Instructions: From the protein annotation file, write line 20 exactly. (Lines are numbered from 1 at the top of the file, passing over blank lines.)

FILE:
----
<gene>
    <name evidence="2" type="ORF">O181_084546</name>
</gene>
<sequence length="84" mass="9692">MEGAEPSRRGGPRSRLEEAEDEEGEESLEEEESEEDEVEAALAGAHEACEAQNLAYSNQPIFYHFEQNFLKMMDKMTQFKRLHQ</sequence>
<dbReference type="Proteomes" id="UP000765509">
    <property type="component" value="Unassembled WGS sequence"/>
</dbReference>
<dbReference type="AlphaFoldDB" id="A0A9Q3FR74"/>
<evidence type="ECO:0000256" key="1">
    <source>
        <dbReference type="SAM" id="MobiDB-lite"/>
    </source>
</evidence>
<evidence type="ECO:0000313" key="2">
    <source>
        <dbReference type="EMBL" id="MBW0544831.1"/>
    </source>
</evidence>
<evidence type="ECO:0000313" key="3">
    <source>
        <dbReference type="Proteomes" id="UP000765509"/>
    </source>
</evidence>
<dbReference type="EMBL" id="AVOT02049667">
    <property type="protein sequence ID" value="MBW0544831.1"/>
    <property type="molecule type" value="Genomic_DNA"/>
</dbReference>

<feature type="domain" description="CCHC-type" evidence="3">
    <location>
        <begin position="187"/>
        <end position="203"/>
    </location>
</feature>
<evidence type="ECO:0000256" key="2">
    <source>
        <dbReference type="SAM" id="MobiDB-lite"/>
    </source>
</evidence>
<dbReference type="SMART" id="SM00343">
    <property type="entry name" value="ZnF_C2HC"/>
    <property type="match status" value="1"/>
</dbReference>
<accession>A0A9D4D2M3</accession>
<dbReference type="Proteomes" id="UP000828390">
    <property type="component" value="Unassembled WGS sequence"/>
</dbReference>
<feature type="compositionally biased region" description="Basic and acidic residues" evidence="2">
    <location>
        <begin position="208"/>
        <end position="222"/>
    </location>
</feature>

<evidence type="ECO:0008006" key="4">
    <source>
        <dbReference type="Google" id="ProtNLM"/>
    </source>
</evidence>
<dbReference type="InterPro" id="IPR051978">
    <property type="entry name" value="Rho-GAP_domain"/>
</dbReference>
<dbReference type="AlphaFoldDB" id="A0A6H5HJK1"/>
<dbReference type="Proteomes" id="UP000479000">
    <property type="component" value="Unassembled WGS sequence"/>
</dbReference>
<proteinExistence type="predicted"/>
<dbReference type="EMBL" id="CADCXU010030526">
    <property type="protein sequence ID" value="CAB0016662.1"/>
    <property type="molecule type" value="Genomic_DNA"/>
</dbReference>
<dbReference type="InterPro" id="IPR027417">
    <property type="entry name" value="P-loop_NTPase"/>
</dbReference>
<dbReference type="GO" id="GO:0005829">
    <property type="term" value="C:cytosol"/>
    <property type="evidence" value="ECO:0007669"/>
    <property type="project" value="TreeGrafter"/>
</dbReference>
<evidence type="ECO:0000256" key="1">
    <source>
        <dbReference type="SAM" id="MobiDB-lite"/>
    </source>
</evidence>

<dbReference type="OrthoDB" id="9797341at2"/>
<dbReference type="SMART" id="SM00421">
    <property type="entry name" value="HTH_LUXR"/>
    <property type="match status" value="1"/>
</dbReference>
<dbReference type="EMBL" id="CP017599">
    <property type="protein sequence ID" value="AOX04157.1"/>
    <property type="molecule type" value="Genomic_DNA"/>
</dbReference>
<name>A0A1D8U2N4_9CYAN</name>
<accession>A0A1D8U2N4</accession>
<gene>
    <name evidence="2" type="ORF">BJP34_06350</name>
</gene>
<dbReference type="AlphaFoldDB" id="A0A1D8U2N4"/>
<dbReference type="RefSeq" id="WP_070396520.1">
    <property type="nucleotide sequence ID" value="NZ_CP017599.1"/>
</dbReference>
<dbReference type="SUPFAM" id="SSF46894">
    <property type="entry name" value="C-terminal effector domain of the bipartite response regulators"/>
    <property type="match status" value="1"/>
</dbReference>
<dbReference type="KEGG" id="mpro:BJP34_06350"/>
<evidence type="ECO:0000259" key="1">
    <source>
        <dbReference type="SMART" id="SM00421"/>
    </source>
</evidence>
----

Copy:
    <source>